πŸ“Œ There’s a big ruck going on about excess mortality. April 2020 saw an increase of 50,000 deaths, but only a proportion of them because of Coronavirus. What the virus did do, however, is shape the way dying people shuffled off. The last moments and the funeral were dictated by the bungling1 of the crisis. One man on Twitter reported “attending” his father’s funeral from his kitchen, alone. 

πŸ“Œ Hilda’s curlers were a pest, but, I’m quite enjoying the hair.

πŸ“Œ Another day, another mystery delivery, this time some T-shirts from Uniqlo.

πŸ“Œ I didn’t make the Headway art session this morning, but Emily sent me the still life they did, and this was my belated effort. Very quick and very sloppy. That is NOT a baguette next to the bowl of things that hopefully look like lemons. It is some kind of grooved artisanal stick, or maybe an ethnic musical instrument.

πŸ“Œ The Liftup (as opposed to Lockdown) is progressing.

πŸ“Œ I’m now back in touch with Stuart. The banter we used to do face to face is now done with our thumbs. He reminded me about a pub on Matthew Street, The Grapes, and reminisced about a night in the Everyman Bistro with Julian Cope. He said something I wrote reminded him of John Betjeman. I corrected his misspelling of the poet’s surname and said thank you.

Friday, London The Morning Star is not biting its tongue.

I stopped reading this article when I came across a sentence referencing the “Office of National Statistics”.

πŸ“Œ Cristina sent me a picture of what a friend of hers did with the ‘Masculinities’ tutorial thingy.

And one Michelle sent me by Dave.

πŸ“Œ Andy has gone off on one about the new libertarian Liftup trend.

πŸ“Œ It’s fun browsing Wish trying to work out what some of the products are.

πŸ“Œ Some weird things on Twitter just tickle me.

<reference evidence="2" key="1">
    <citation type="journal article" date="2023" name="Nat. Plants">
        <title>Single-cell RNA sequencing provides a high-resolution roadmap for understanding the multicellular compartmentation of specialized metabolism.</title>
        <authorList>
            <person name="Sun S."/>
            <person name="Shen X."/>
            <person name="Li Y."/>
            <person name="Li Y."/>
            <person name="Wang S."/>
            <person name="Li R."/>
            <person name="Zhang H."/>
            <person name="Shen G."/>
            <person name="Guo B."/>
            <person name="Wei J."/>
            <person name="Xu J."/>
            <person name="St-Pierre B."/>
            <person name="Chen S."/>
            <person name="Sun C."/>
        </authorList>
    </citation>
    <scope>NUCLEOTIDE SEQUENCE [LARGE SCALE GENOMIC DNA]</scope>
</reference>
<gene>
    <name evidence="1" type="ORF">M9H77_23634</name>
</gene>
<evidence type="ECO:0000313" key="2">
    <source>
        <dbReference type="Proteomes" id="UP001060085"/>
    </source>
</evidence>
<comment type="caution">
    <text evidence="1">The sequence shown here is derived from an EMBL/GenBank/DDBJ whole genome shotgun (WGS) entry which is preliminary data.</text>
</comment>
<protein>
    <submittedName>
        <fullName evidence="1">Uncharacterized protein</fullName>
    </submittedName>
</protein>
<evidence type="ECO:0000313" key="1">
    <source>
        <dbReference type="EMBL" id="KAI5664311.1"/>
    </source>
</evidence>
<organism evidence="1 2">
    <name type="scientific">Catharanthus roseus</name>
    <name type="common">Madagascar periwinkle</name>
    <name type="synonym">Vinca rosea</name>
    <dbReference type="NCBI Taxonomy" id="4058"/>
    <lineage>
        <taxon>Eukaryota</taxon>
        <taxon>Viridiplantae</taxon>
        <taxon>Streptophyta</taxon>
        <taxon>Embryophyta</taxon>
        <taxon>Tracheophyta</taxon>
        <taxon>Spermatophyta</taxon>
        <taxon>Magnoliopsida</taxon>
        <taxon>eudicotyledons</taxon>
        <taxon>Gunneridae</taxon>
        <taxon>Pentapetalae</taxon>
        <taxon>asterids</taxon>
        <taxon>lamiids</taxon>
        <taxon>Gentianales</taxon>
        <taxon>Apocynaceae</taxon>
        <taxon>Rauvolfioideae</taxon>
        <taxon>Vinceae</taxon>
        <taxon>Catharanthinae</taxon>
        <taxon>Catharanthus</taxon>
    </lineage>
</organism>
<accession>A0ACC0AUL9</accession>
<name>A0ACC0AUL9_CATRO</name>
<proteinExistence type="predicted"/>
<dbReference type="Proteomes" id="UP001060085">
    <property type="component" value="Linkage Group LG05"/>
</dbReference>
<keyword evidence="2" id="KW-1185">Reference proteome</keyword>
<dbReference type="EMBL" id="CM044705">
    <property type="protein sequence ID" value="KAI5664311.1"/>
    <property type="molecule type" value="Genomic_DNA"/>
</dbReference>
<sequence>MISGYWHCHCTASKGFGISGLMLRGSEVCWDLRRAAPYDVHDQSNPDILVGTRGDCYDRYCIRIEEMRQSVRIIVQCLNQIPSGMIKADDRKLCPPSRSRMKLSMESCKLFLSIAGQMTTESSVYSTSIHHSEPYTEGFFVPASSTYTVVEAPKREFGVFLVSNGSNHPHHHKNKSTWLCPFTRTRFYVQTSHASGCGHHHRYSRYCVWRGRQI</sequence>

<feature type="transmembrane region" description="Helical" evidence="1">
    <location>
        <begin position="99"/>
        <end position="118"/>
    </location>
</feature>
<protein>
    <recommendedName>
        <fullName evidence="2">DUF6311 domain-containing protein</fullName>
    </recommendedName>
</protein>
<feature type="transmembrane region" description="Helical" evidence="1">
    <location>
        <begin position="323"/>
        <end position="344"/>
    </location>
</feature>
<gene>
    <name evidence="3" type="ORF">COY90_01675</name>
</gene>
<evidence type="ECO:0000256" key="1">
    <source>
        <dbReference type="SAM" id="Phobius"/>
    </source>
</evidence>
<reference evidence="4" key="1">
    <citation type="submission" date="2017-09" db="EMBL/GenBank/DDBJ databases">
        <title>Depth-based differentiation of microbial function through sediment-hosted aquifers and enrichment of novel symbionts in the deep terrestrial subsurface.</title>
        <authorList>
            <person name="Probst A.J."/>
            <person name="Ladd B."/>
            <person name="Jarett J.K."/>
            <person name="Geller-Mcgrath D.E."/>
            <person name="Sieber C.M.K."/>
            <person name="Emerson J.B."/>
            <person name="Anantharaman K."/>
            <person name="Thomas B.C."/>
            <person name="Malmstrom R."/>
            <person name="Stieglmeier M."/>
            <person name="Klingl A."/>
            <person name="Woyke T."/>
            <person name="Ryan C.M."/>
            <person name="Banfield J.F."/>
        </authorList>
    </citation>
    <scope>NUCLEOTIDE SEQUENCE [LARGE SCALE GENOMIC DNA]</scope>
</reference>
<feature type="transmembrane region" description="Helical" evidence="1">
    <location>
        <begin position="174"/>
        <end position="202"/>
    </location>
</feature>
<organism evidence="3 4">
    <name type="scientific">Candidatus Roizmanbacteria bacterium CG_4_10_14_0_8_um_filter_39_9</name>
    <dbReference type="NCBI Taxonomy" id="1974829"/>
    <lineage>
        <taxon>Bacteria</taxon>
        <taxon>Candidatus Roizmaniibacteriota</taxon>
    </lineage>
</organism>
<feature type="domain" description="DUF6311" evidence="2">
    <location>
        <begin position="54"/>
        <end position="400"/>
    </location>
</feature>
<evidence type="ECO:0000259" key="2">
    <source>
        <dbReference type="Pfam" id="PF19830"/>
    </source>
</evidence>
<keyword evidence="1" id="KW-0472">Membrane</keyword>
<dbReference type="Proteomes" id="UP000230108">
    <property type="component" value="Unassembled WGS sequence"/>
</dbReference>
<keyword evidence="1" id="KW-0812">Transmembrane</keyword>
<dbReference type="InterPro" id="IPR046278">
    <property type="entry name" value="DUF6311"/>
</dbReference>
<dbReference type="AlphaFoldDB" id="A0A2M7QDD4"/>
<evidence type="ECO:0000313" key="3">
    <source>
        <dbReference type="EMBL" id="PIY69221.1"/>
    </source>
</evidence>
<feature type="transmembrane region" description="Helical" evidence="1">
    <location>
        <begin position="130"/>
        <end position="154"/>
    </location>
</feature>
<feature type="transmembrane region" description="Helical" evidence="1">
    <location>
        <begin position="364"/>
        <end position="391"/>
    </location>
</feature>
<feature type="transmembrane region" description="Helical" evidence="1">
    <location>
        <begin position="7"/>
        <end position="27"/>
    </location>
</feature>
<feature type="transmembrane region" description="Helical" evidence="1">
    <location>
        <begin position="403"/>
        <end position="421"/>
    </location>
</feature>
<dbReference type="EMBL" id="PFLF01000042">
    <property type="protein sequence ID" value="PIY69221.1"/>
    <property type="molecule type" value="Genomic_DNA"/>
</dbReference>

πŸ“Œ We did the monoprinting workshop on Zoom with a bunch of workers from the Barbican Creative Learning team. It was a fun way for them to end the working week. ‘Masculinities’ curator Chris Bayley joined us to talk about the images and themes the exhibition explores. I never thought the social side of the workshop could work remotely, but it did. I watched their behaviour throughout. Beth and her sister Becky seemed well into it. Josie, too. The project was always meant to be a conversation springboard and a way to share different ways of seeing. It also works well as a fun and easy way to study art appreciation (history, theory, methods, aesthetics).

Saturday, London At the end of the Zoom coffee morning (theme = blue), Brian told us that Lela died in hospital yesterday, age 91.

πŸ“Œ Dermot O’Leary is recommending a Netflix series called ‘White Lines’. Might give that a go tonight.

πŸ“Œ How a new loaf looks has probably become just as important as its taste. Quite impressed with this one.

πŸ“Œ We did the Headway fundraising Zoom quiz and watched ‘State of Happiness’, which I noticed is nudging into feminism by making the women the smartest and most skilful players in 1970s Norway.

♦️ Read last week’s Diary.